Eschatology, or the study of the end of times, is at least as old as the written word. The concept spans many of the world’s major religions, usually referring to some future day of judgement or reckoning.

Beyond the realms of theology, eschatology as a concept is currently undergoing something of a renaissance, especially after the tempestuous and chaotic first 12 months of the Trump regime. In this time, almost everything we once took for granted about inherent stability, even inevitability, of western democracies and the robustness of our institutions has been shaken profoundly.

As if to add to the sense of impending calamity, the Bulletin of the Atomic Scientists moved their famous Doomsday Clock for 2018 forward in late January– to two minutes to midnight. This is the closest it has ever been to the witching hour. Continue reading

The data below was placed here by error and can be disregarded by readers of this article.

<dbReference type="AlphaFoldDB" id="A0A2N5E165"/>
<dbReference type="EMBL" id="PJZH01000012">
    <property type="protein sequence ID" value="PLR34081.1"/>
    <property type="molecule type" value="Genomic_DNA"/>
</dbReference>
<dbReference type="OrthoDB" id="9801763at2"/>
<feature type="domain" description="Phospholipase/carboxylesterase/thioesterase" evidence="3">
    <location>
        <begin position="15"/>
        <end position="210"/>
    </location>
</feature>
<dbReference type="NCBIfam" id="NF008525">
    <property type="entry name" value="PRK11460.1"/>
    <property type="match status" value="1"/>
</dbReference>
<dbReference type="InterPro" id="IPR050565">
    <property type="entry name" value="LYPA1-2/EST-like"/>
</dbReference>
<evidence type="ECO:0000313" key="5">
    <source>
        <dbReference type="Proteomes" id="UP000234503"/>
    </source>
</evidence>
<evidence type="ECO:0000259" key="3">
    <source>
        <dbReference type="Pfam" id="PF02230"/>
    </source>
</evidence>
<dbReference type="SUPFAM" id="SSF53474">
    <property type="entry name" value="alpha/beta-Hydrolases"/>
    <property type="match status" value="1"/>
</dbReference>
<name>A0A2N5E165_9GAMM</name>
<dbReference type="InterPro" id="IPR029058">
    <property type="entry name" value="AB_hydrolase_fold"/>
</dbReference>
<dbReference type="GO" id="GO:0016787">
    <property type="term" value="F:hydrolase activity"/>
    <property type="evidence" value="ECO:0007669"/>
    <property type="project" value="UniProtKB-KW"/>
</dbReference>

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2017: yet another year of living dangerously

And so 2017 comes, at last, to a close. From a climate and wider environmental standpoint, it has been an unmitigated disaster. It hardly bears repeating that the installation of the Trump regime in Washington was the worst possible news, at the worst possible time, for those of us interested in handing on a habitable biosphere to the next generation by mid-century.

Of the 10 years I’ve been operating as a journalist and activist in this arena, 2017 stands out as the most depressing of all, especially coming hot on the heels of the Paris Accord of December 2015, which, for all its inadequacies and compromises, did at least hold out the vague prospect of providing a platform for ramping up far more radical action in the next decade or two. Well, that was then. Having appeared to plateau over the last two years, CO2 emissions took off again in 2017, when human actions added a whopping 3% to global CO2 levels. Continue reading